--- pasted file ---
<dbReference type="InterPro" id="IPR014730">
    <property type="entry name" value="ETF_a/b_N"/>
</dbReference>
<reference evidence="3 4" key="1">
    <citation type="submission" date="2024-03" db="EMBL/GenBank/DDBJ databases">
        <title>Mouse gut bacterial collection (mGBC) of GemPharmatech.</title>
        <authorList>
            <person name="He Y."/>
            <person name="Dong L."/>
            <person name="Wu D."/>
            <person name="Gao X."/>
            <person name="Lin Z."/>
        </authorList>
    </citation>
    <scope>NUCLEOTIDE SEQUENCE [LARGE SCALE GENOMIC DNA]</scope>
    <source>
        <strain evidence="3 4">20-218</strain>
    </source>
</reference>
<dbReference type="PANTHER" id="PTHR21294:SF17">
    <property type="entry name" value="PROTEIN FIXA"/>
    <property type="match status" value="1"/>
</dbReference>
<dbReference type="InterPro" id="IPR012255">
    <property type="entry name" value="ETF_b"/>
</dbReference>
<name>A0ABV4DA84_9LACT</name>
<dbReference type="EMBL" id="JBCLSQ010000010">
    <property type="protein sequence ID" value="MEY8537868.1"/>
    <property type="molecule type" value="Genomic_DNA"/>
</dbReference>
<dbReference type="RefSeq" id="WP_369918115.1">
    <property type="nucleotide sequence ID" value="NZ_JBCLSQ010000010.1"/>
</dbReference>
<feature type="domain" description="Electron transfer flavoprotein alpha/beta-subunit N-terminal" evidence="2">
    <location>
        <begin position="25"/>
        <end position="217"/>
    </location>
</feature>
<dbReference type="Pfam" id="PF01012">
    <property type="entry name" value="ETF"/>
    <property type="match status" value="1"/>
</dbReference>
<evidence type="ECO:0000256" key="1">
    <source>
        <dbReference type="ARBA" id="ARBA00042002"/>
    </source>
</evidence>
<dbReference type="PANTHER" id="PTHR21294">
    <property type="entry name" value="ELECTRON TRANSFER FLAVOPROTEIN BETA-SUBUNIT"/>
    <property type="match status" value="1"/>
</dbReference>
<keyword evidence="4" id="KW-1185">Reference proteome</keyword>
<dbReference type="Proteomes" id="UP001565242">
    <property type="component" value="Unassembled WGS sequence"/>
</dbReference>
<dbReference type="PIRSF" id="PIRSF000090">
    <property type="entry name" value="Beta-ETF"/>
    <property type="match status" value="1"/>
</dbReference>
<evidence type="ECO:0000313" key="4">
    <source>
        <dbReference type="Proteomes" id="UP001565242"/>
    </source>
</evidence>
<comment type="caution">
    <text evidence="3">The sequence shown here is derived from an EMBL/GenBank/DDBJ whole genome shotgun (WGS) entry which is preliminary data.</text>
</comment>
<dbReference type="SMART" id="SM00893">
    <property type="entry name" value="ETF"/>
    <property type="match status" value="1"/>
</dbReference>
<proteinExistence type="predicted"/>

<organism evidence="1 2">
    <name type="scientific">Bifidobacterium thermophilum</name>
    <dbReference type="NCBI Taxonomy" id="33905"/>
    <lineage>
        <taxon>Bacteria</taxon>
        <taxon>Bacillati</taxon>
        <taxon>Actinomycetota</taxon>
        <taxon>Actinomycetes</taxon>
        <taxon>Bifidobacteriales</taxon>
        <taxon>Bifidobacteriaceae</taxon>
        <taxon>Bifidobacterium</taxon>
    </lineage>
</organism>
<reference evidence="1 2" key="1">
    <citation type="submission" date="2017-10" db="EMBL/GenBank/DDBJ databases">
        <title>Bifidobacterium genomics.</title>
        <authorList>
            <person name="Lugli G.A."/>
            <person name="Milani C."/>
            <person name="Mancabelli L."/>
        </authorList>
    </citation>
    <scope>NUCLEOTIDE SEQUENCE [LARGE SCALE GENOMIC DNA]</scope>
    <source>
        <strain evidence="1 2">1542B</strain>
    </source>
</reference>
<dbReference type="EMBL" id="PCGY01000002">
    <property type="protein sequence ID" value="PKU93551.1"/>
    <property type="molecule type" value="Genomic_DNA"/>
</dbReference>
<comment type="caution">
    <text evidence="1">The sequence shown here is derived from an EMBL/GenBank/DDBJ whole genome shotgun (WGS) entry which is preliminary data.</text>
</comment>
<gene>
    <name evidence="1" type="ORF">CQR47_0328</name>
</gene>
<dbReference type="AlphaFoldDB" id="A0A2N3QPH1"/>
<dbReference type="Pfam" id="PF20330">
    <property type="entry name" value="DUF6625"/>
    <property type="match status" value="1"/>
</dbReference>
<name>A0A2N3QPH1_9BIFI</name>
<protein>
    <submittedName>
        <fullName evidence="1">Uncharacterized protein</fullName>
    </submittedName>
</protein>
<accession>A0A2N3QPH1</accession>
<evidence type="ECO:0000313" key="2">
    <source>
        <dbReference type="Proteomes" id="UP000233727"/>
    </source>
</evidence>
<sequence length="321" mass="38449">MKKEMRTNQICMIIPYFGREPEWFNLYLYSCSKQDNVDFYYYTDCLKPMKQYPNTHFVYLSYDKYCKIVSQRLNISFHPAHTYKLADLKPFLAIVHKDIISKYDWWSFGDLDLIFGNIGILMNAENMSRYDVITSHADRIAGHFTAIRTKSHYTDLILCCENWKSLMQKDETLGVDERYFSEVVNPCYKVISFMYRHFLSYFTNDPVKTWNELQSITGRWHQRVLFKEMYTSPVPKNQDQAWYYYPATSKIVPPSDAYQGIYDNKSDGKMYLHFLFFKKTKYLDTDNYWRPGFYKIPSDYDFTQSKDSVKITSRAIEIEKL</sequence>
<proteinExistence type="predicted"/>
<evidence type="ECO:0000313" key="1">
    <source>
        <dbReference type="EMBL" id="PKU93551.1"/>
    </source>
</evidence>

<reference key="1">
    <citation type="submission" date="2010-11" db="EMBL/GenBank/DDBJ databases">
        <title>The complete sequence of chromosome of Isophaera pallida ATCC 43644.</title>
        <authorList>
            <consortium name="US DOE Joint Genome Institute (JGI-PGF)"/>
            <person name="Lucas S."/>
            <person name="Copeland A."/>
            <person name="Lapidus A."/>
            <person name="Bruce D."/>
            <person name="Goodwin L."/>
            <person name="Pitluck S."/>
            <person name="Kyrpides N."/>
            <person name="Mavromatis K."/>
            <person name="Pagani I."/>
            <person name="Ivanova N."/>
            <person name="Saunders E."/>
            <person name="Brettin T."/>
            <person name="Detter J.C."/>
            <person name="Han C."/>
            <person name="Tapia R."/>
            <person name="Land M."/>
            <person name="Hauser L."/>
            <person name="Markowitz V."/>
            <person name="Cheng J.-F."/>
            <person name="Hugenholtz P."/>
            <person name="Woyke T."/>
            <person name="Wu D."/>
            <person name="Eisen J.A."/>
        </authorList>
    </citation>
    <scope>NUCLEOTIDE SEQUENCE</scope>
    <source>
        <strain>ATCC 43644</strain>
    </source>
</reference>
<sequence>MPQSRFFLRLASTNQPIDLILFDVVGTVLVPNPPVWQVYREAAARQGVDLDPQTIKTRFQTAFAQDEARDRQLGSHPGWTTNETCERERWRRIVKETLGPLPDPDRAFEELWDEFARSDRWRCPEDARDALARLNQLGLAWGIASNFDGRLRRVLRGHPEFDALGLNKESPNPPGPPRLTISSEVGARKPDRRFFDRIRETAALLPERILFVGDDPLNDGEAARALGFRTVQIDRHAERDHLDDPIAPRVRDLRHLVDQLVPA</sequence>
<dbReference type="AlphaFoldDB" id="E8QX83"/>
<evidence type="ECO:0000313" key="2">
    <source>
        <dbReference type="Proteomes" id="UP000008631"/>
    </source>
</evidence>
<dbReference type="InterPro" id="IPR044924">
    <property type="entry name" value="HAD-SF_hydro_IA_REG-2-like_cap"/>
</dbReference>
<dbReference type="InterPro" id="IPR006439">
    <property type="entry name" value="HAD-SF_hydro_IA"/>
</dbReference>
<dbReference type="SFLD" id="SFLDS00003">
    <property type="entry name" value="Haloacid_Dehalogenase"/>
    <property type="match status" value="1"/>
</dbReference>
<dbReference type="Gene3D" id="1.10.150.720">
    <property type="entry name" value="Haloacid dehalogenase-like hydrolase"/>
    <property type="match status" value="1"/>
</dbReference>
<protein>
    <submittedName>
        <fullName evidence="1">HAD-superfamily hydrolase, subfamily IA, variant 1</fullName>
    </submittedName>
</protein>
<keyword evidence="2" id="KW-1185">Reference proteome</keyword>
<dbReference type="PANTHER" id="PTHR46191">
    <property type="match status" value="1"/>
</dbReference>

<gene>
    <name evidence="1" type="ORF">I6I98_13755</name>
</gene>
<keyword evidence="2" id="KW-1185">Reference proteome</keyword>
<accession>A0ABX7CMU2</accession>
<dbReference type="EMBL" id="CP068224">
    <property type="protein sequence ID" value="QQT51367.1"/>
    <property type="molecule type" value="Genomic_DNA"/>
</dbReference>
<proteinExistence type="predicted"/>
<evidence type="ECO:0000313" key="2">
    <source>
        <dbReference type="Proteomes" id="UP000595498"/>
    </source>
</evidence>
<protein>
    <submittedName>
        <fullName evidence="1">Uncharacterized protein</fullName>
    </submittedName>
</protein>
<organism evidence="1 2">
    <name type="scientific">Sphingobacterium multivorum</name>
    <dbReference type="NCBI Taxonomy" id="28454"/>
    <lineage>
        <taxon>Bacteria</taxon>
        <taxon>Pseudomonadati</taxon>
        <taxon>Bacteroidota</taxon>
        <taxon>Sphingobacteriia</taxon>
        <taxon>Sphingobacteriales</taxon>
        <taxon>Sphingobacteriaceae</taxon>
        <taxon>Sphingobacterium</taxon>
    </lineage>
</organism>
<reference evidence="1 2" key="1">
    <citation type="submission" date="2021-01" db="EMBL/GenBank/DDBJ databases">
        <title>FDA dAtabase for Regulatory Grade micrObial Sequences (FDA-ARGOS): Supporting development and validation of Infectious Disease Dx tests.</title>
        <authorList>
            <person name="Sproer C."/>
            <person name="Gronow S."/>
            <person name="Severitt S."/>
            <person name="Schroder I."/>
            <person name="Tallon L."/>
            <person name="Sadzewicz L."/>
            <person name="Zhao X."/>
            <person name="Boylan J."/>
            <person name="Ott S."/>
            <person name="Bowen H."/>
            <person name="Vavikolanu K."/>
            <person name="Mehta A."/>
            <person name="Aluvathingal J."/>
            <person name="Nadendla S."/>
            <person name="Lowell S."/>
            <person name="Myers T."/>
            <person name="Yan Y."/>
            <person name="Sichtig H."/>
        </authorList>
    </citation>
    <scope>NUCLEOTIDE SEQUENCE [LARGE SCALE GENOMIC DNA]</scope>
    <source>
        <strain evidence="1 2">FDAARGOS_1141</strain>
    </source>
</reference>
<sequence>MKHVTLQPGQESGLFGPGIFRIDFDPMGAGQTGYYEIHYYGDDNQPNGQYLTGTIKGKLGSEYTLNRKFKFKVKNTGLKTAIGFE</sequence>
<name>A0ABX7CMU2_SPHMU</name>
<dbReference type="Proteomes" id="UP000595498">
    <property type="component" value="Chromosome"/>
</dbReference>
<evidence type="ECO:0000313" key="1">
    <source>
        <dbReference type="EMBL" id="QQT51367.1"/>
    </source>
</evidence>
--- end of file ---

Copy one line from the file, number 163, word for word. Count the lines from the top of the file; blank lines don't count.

            <person name="Eisen J.A."/>